We all know what a fresnel lens can do from observing a lighthouse. The lamp in a lighthouse is not all that powerful. It’s the lens that sits in front of the bulb that intensifies the light output to a level that ships can use it as navigation aid from a large distance. Aputure’s Fresnel 2x is a fresnel lens for intensifying the light from an Aputure LS120D and LS300D. It also works with Aputure’s budget Amaran lamps. I tested with the Amaran 100d and 100x.
The Bowens Mount Aputure Fresnel 2x intensifies the light. When pointing the lamp to a white wall from a distance of 1.5m, my light meter measured an increase of light from 8000lx at the Fresnel’s largest angle of 60 degrees to 14000lx at its smallest angle of 12 degrees. That’s an incredible amount of light you get for a small price (some online vendors sell the Fresnel 2x for 140 Euros).
The reason the Fresnel 2x is that powerful is that its design features dual optical intensifying elements with a large 6 inch front Fresnel lens and the elimination of light leaks. The rear lens, which is made of solid glass like the front lens, focuses and magnifies the beam onto the fresnel.
The outer parts are made of strong plastics, while the internal components are metal. The whole feels solid and durable. Even with its plastic parts, the rotating barrel, which is easy and efficient to use, is so smooth that I think the lens will last for a long time. The Fresnel 2x is heavy and quite large, though, and comes with its own nicely designed padded carrying case.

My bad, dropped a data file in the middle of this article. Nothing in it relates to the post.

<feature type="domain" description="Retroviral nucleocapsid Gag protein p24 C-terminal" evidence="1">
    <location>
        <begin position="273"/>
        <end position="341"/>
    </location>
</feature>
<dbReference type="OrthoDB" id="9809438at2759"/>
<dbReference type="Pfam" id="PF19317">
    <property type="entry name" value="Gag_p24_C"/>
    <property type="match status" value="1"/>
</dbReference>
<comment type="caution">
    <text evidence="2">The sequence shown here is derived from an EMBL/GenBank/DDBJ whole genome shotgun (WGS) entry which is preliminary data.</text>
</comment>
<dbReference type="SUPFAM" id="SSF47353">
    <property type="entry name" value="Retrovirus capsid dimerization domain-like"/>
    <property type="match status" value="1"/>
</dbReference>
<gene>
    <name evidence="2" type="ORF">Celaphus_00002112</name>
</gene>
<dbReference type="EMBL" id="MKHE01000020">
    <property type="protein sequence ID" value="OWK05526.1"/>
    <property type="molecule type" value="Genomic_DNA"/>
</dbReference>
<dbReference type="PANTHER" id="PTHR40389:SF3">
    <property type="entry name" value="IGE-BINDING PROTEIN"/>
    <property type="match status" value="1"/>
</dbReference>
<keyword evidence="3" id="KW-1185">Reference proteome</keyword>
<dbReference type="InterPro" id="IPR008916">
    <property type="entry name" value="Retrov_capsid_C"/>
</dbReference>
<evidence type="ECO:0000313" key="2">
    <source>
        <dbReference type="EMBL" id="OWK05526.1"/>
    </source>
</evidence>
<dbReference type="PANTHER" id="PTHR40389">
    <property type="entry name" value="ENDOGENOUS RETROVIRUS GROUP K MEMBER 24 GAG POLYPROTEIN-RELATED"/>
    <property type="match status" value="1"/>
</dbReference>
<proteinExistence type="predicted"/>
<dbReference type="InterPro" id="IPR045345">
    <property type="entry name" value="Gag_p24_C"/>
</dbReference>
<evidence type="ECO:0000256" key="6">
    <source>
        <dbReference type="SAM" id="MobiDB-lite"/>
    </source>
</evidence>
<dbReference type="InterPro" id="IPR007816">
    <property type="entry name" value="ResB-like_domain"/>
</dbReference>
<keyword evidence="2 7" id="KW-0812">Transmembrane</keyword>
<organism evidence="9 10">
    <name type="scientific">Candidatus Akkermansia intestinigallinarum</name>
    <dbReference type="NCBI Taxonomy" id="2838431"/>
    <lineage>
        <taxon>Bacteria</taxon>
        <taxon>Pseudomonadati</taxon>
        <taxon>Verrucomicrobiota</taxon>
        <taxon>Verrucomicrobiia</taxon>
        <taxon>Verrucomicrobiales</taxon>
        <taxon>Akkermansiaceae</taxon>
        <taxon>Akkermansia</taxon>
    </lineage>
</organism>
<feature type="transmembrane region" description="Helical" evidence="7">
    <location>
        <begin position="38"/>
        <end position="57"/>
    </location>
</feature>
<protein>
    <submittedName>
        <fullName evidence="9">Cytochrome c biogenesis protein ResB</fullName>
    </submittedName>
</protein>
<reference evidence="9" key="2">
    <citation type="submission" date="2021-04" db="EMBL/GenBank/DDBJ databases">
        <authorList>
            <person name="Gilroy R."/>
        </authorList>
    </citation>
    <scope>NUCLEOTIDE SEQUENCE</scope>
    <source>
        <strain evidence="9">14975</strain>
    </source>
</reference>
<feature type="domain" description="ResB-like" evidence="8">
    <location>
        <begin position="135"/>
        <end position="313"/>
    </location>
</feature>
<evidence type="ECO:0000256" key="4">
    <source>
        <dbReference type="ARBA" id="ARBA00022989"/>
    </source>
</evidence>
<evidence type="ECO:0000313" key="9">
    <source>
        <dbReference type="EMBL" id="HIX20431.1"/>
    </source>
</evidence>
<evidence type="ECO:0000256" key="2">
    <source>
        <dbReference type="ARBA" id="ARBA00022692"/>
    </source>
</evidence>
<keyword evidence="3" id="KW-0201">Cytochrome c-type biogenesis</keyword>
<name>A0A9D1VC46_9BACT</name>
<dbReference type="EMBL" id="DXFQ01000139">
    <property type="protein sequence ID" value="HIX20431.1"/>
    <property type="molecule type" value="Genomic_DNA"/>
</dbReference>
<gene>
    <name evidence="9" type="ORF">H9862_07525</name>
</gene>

The focus throw is accurate and I found even the narrowest angle to have a nice feathering effect. Yet, I was able to lighten objects with sharp delineated perimeters. If you want to create the sharpest shadows beyond the concentrated beam, you can buy the Aputure Barndoors for an extra 79 Euros.
There’s no light leakage from the cooling vents at all due to them all being integrated in rims that open to the back of the unit. The Fresnel 2x focuses the light nice and tight, even at the 12 degree end and manages to stay within limits across its beam range in the area of colour accuracy with a deviation of less than 300 Kelvin.
Although my contact at Aputure told me I shouldn’t use the 100x with the Fresnel 2x as that would result in bi-colour banding, I couldn’t resist trying it. I noticed that banding does occur with the 100x when you set it anywhere in-between its 2700K lowest temperature and its 6500K upper temperature limit. Anywhere between these two, both the warm white and cold white LED’s turn on and you can see this as a faint banding or blocking. It doesn’t happen when the 100x is at either end of its colour temperature settings.
If you want to create chiaroscuro portraits, though, I think you definitely want to add the barndoors if you position the light further away from the subject than the 1.5 metre I tested it with.
Finally, there’s an unexpected advantage of using the Fresnel 2x. If you own CRLS reflectors, you can place the light with the fresnel mounted on a Manfrotto Super Clamp pointing upwards towards the reflector sitting on the same light stand. The effects are incredibly nice to look at.